“There was a full moon that day, and we were in the process of installing an eighteenth-century canon that had been borrowed by the Rhode Island Historical Society in the nineties and finally returned to Hearthside,” she explains. “This guy from New Bedford was on his way to see the Hocus Pocus set saw all the commotion and decided to stop and ask what was happening. When I told him, he said, ‘Oh, I really like history and canons.’ He stayed for a bit to watch and I told him about our museums and he said he’d have to come back sometime.”

He was about to pull away, but then he stopped again. As it turns out, he was an artist and he wanted to sketch the canon.

“Now, twenty minutes before I had been meeting with the publisher of Men at Arms and asking if he knew of any illustrators. I had been looking for someone for years to create a mural for us,” Hartley says. “Now all of a sudden I have this guy sketching the canon in our driveway. I asked to see his sketch pad and when he showed it to me, I said, ‘Oh my god, you nailed it.’”

She hired Jason Eckhardt on the spot. While he was working on the mural project, Hartley had started to plan BeWitched and BeDazzled. A big Hocus Pocus fan, he was thrilled when he learned she also needed someone to create a logo for the event.

“I told him it needed to have the hills of Chase Farm and the sycamore tree and the name. He said let work on this and three days later he gets back to me with [the finished logo]. It was perfect — it even had the full moon we met under,” she says.

And that wasn’t the only auspicious meeting she had beneath the moon that afternoon. After the canon was installed, Hartley went to Chase Farm for her daily check in and was intercepted by a woman named Kimberly Keene in the parking lot — another Hocus Pocus enthusiast.

“Her daughter had been an extra for filming in Newport and they wanted to get a closer look at the set here. I give her the spiel and she’s very friendly so we got to talking. I tell her about Hearthside and the work we do and ten minutes in, she says, ‘Do you take volunteers?’”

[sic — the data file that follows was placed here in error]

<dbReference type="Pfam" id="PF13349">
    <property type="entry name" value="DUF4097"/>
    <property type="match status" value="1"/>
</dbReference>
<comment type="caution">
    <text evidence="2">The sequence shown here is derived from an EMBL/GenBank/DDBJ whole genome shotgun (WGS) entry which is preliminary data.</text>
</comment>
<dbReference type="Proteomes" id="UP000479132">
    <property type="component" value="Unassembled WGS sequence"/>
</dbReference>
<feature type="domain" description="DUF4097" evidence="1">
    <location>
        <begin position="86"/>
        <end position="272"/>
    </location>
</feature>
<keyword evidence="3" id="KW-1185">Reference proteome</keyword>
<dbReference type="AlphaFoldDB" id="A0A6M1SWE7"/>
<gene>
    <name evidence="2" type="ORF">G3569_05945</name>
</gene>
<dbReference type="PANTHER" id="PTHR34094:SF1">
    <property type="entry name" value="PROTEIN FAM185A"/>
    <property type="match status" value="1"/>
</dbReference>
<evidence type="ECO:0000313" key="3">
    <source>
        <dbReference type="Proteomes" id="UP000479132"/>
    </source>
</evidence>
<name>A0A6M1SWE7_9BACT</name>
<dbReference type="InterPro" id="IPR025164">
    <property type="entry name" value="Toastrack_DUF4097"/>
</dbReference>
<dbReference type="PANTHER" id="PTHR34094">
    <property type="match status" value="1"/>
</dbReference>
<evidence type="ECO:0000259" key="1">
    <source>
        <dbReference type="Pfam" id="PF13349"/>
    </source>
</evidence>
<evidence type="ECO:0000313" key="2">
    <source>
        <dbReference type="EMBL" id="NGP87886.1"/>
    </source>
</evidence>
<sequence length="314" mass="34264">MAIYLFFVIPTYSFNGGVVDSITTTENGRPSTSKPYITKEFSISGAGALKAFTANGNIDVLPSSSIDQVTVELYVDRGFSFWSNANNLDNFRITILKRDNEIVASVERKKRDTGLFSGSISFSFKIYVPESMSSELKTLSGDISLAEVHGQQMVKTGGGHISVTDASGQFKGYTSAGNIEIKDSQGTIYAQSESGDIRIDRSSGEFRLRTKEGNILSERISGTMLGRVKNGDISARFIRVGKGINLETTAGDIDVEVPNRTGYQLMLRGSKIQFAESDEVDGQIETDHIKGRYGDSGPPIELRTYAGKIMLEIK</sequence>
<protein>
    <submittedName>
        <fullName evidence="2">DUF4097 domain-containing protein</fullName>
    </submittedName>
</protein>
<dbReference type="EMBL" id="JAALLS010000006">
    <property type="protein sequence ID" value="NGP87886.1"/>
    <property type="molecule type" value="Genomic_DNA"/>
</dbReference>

Not only did Keene become a regular volunteer for Hearthside, but Hartley ended up bringing her on board for the event.

“She’s now in charge — this is her event. She has had a grand vision for it from the start and has played an important role in its creation and energy. She’s living and breathing BeWitched and BeDazzled twenty-four hours a day,” Hartley says.

Which doesn’t sound like too bad of a gig when you think about all the exciting things the festival has in store.

Chase Farm Movie Set11 18 21

“This was taken the day I met Kim. The movie set looked sad as it was being readied to be torn down. But, the sun was setting and we marveled at how the light was hitting the sycamore tree like a spotlight, and the color on the trees added to the feeling that the village could have been in Salem,” says Hartley. “Once the sun set, the full moon rose. We both commented at that moment that it must have been meant to be that we met on that special day, November 18th, three months to the day that the production company began building the movie set at Chase Farm.” Photo courtesy of Kathy Hartley.


“We are very excited. Chase Farm has kind of been a best kept secret over the years. Now it’s been put on the map because of the movie, so we can’t let our foot off the gas. It will always be the place where Hocus Pocus 2 was filmed,” she says. “We’re hoping it will be a phenomenal success this year and then we can turn it into an annual event to celebrate.”

Chase Farm is home to eighty-five acres, so it’s important to note that the festival will take place at the top of the hill in the large meadow to the left of the pond, while the movie night will be held in the concert bowl area that night. While the parking lot and some of the fields will be available for parking, satellite parking will also be set up at CCRI’s Lincoln campus with shuttle buses available to bring ticket holders to Chase Farm.

Tickets are only available through Hearthside’s website (find a direct link here) and not at the gate. General admission for the festival, which will be held from 11 a.m. to 4 p.m., is $13 for all ages while admission to the Hocus Pocus screening, which will last from 6:30 to 8:30 p.m., is $7 each. Combo tickets are also available for both the festival and the movie for $20.  All proceeds will benefit the mission of the Friends of Hearthside to preserve, protect, interpret and promote the history of the Great Road Heritage Campus Sites.